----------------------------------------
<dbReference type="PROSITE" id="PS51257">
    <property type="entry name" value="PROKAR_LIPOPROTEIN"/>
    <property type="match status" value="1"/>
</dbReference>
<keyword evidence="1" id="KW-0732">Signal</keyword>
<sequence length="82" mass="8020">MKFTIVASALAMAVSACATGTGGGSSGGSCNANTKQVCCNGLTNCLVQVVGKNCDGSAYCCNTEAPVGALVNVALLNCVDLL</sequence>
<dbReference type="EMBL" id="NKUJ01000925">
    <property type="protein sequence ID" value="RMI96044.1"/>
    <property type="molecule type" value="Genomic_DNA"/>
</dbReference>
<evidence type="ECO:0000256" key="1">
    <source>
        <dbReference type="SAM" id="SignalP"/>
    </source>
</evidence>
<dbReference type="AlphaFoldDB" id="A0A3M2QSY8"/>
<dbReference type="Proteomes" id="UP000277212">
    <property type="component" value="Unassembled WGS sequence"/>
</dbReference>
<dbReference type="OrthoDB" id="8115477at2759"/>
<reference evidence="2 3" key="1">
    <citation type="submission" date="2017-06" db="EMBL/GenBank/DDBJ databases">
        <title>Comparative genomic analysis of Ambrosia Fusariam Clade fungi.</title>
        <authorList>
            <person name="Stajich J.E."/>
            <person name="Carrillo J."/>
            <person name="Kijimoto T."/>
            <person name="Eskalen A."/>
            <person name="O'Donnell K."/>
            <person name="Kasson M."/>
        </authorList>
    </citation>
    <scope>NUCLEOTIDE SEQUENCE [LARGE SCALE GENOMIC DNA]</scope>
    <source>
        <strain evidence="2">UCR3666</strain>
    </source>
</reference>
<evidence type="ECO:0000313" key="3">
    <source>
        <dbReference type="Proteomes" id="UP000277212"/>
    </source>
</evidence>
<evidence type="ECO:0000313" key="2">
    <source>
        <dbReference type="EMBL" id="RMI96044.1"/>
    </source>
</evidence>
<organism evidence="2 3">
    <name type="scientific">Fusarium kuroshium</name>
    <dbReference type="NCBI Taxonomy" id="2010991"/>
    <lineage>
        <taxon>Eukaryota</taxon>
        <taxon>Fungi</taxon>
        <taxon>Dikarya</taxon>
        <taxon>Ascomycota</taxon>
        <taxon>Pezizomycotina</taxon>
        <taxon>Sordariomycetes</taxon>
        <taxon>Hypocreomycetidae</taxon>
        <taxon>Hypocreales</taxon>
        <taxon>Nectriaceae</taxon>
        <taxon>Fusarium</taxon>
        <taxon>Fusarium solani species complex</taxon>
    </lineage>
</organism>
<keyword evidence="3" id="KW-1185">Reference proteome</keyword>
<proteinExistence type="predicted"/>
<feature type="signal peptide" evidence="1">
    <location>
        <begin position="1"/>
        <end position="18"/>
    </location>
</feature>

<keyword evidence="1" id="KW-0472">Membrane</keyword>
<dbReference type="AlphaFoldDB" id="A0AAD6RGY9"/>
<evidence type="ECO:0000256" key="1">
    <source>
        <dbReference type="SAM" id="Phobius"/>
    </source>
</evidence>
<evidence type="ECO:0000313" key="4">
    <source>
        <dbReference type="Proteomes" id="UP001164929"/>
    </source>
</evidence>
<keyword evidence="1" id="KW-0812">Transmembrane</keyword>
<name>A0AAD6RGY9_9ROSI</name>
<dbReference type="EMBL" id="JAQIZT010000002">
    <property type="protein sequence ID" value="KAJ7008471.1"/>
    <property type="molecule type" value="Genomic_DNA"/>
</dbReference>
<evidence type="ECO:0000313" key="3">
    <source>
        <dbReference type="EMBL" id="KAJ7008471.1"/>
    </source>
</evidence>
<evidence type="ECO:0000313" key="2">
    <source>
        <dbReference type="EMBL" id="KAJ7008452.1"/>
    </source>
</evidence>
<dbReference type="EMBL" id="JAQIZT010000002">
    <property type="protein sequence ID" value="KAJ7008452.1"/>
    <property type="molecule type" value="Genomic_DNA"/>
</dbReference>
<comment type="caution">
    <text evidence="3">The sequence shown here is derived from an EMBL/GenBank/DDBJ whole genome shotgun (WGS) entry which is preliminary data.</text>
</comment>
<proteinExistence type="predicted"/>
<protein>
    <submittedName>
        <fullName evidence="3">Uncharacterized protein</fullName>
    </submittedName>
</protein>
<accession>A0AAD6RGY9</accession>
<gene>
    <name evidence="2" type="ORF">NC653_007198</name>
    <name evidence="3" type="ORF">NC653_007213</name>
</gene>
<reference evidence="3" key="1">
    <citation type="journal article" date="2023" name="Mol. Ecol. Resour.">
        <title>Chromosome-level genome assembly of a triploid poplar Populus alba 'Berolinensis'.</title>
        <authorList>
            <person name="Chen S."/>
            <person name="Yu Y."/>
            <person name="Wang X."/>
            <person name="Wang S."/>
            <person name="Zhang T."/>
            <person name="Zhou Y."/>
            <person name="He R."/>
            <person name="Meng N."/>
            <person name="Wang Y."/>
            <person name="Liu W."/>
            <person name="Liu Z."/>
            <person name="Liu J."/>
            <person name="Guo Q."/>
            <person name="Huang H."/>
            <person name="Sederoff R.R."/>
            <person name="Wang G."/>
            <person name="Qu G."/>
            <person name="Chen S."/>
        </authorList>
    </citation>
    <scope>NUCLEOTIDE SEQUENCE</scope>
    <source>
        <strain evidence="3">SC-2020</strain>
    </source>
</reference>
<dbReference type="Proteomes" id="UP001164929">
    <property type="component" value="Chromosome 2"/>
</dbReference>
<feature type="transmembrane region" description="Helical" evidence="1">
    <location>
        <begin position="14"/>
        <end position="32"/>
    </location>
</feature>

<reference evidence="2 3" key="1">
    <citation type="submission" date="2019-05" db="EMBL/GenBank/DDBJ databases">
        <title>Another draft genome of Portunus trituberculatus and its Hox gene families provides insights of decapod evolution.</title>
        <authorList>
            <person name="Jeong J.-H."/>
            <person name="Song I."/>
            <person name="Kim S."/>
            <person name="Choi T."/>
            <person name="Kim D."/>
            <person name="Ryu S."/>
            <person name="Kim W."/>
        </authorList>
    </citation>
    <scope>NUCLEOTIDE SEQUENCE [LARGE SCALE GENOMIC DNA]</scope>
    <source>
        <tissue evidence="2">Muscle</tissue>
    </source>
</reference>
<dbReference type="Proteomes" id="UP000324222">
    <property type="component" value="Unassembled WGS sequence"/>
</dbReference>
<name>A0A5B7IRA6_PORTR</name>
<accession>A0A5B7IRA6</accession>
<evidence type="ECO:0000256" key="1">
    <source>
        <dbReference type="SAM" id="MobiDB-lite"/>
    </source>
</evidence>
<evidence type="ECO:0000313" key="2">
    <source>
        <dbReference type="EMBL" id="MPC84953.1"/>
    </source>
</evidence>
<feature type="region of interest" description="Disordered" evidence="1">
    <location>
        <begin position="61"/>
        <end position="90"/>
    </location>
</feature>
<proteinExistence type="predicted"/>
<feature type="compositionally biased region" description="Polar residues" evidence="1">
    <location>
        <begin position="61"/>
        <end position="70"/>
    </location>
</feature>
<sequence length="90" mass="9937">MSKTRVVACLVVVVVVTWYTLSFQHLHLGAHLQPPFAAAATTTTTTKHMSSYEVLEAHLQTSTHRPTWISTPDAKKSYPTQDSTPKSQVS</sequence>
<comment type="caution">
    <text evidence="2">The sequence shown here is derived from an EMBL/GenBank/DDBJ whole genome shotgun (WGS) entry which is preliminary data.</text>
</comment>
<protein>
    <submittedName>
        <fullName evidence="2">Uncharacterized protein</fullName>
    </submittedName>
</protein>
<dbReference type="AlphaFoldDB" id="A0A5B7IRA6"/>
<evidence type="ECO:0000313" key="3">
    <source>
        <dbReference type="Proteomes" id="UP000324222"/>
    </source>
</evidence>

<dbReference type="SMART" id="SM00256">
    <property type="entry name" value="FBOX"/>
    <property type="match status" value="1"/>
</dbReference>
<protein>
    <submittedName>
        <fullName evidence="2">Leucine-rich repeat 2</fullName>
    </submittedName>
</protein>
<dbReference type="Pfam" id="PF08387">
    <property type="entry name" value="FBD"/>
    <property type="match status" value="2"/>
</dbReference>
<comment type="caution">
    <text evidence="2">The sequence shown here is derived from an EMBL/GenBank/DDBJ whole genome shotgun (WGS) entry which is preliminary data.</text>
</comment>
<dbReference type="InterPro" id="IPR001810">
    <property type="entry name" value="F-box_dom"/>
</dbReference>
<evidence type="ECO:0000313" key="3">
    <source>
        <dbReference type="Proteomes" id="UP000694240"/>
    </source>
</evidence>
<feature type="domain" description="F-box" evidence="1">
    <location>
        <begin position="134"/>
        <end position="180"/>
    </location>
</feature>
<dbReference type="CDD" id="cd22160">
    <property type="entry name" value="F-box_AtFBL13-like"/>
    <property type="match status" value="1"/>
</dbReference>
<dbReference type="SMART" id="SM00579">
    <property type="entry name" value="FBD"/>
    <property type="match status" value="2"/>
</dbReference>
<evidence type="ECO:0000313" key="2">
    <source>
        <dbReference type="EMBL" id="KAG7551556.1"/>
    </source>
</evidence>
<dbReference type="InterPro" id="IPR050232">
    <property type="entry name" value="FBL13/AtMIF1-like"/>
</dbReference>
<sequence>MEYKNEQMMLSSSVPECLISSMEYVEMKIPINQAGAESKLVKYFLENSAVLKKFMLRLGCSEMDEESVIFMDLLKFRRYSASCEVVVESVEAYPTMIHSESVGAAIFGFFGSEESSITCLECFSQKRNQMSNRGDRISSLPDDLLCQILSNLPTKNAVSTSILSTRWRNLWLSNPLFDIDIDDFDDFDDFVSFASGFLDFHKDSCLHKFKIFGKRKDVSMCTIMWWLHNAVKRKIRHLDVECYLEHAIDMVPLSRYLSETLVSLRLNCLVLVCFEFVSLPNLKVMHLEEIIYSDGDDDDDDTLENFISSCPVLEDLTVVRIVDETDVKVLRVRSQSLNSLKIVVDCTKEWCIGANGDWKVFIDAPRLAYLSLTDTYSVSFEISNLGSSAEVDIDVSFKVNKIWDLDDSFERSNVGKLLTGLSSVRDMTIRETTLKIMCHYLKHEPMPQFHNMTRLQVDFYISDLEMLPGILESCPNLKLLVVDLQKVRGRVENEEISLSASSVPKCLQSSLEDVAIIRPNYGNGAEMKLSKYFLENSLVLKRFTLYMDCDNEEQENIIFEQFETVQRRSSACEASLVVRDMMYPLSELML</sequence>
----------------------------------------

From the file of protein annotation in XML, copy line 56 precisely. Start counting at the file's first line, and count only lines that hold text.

        <taxon>Pezizomycotina</taxon>